SHORTAGES of qualified therapists are forcing health and education services to reconsider their approaches to children with speech and language difficulties who struggle in mainstream school.
Researchers from Strathclyde and Edinburgh universities have won a pound;736,000 contract to test different ways of working intensively with children, aged between six and 11, who are in mainstream schools but are known to face problems.
The initiative could lead to group work or therapy by assistants, but under the guidance of qualified speech and language therapists.
Difficulties can include problems with understanding, expression, articulation, phonology, voice and fluency. Most problems in children are developmental, although some may be caused by injury or a medical condition.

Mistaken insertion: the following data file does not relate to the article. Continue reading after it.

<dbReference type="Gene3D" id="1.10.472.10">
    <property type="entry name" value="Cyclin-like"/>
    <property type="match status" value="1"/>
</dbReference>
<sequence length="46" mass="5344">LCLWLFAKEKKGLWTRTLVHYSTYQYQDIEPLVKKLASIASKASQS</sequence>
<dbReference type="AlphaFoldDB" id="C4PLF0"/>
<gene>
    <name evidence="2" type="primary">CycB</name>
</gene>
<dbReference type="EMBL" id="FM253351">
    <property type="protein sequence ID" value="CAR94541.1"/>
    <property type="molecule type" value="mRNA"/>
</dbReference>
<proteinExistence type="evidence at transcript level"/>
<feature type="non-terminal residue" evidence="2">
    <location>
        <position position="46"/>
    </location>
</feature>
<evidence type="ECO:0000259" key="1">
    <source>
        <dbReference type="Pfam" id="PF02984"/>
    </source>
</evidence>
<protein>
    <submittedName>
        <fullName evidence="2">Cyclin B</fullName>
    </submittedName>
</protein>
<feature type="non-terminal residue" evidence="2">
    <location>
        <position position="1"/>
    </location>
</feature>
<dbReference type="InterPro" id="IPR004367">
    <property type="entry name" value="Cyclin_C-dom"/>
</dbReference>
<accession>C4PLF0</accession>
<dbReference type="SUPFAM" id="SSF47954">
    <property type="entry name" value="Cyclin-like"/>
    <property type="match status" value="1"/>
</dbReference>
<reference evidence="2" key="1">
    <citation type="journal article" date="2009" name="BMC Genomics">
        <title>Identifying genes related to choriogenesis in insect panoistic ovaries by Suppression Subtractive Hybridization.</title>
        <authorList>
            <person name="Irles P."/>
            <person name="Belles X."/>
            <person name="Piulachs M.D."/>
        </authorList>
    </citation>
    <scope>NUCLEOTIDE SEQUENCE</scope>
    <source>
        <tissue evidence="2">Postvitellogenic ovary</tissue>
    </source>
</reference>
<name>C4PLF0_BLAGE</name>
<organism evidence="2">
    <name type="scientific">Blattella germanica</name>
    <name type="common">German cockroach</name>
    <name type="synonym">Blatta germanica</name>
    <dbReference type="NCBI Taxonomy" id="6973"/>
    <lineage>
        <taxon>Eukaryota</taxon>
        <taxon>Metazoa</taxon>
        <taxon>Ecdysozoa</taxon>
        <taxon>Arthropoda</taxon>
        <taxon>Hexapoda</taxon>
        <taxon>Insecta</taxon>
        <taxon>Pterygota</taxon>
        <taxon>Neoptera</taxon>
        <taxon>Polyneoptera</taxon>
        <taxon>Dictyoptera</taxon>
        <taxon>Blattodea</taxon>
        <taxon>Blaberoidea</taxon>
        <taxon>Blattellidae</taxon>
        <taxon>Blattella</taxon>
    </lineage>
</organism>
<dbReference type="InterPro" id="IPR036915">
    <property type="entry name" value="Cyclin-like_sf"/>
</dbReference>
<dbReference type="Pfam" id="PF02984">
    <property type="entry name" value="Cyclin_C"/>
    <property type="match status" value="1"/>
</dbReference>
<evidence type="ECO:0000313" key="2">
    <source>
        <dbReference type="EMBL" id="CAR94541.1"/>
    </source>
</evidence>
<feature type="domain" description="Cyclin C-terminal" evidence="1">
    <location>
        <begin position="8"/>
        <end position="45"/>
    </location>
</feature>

The project, involving Yorkhill NHS Trust in Glasgow and the Royal Hospital for Sick Children in Edinburgh, will study four groups of children. Each child will be randomly assigned intensive speech and language therapy either in groups or individually. Some will work with qualified staff, others will work with assistants who will be responsible to qualified staff.
Jim Boyle, a Strathclyde University researcher, said: "Most speech and language difficulties in children are identified early by parents and by the time they reach school, half of these children will have caught up and go on to attend mainstream schools.
"The other half, with more persistent problems, will also go on to mainstream as a rule, but their difficulties can pose problems in school and family life."